A sergeant with Tillman on the ridge recalled he "could actually see the enemy from the high northern ridge line. I could see their muzzle flashes." The presumed Taliban guerrillas were about half a mile away, he estimated.
Tillman approached the sergeant and said "that he saw the enemy on the southern ridge line," as the sergeant recalled. Tillman asked whether he could drop his heavy body armor. "No," the sergeant ordered.
The Afghan region of Khost, frequented by Osama bin Laden and his allies for many years, was where Pat Tillman and other members of the 2nd Platoon were responsible for operations.
(Emilio Morenatti -- AP)
"I didn't think about it at the time, but I think he wanted to assault the southern ridgeline," the sergeant recalled.
Instead, on the sergeant's instructions, Tillman moved down the slope with other Rangers and "into a position where he could engage the enemy," the sergeant recalled. With Tillman were a young Ranger and a bearded Afghan militia fighter who was part of the 2nd Platoon's traveling party.
A Ranger nearby watched Tillman take cover. "I remember not liking his position," he recalled. "I had just seen a red tracer come up over us . . . which immediately struck me as being a M240 tracer. . . . At that time the issue of friendly fire began turning over in my mind."
Tillman and his team fired toward the canyon to suppress the ambush. His brother Kevin was in the canyon.
Several of Serial 2's Rangers said later that as they shot their way out of the canyon, they had no idea where their comrades in Serial 1 might be.
"We have friendlies on top! . . . No one heard me."
"Contact right!" one gunner in Greg Baker's truck remembered hearing as they rolled from the ambush canyon.
As he fired, Baker "noticed muzzle flashes" coming from a ridge to the right of the village they were now approaching. Everyone in his vehicle poured fire at the flashes in a deafening roar.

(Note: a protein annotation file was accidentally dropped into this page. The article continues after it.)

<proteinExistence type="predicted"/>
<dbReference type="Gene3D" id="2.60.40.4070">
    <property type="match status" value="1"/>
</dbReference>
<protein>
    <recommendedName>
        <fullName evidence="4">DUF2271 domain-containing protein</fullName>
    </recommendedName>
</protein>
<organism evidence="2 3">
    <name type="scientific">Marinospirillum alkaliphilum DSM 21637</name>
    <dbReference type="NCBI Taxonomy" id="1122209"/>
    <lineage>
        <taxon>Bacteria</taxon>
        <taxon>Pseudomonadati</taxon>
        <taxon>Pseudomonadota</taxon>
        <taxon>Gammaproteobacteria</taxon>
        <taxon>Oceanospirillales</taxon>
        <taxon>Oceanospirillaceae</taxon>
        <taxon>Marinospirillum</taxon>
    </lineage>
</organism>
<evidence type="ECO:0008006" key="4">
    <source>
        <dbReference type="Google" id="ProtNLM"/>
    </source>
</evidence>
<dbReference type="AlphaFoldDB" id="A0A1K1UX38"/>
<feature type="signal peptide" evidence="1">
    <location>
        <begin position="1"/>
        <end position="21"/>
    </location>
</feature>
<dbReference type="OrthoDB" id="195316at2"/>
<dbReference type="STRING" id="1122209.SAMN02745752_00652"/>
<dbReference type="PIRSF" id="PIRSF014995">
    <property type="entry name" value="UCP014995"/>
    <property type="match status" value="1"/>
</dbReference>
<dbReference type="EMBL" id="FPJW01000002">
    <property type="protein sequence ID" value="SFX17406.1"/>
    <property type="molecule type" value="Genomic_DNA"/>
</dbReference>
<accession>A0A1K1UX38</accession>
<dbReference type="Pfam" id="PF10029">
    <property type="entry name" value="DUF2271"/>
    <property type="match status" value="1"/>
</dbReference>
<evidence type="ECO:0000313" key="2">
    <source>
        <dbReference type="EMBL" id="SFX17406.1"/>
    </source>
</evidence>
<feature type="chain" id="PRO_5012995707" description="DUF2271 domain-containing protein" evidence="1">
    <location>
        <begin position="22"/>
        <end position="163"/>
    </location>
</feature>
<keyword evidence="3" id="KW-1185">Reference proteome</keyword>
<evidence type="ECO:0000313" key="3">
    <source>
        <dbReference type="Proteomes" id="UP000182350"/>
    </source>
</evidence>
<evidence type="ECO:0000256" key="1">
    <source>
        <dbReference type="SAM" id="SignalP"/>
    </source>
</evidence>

"I saw a figure holding an AK-47, his muzzle was flashing, he wasn't wearing a helmet, and he was prone," Baker recalled in a statement. "I focused only on him. I got tunnel vision."
Baker was aiming at the bearded Afghan militia soldier in Pat Tillman's fire team. He died in a fusillade from Baker's Humvee.
A gunner in Baker's light truck later guessed they were "only about 100 meters" from their new targets on the ridge, but they were "driving pretty fast towards them."
Rangers are trained to shoot only after they have clearly identified specific targets as enemy forces. Gunners working together are supposed to follow orders from their vehicle's commander -- in this case, Baker. If there is no chance for orderly talk, the gunners are supposed to watch their commander's aim and shoot in the same direction.
As they pulled alongside the ridge, the gunners poured an undisciplined barrage of hundreds of rounds into the area where Tillman and other members of Serial 1 had taken up positions, Army investigators later concluded. The gunner of the M-2 .50-caliber machine gun in Baker's truck fired every round he had.
The shooters saw only "shapes," a Ranger-appointed investigator wrote, and all of them directed bursts of machine gun fire "without positively identifying the shapes."
Yet not everyone in Baker's convoy was confused. The driver of Baker's vehicle or the one behind him -- the records are not clear -- pulled free of the ambush canyon and quickly recognized the parked U.S. Army vehicles of Serial 1 ahead of him.
He looked to his right and saw a bearded Afghan firing an AK-47, "which confused me for a split second," but he then quickly saw the rest of Serial 1 on top of the ridge.
The driver shouted twice: "We have friendlies on top!" Then he screamed "No!" Then he yelled several more times to cease fire, he recalled. "No one heard me."
"We thought the battle was over, so we were relieved."
Up on the ridge, Tillman and Rangers around him began to wave their arms and shout. But they only attracted more fire from Baker's vehicle.
"I saw three to four arms pop up," one of the gunners with Baker recalled. "They did not look like the cease-fire hand-and-arm signal because they were waving side to side." When he and the other gunners spotted the waving arms, their "rate of fire increased."
The young Ranger nearest Tillman on the ridge, whose full name could not be confirmed, saw a Humvee coming down the road. "They made eye contact with us," then began firing, he remembered. Baker's heavily armed vehicle "rolled into our sight and started to unload on top of us. They would work in bursts."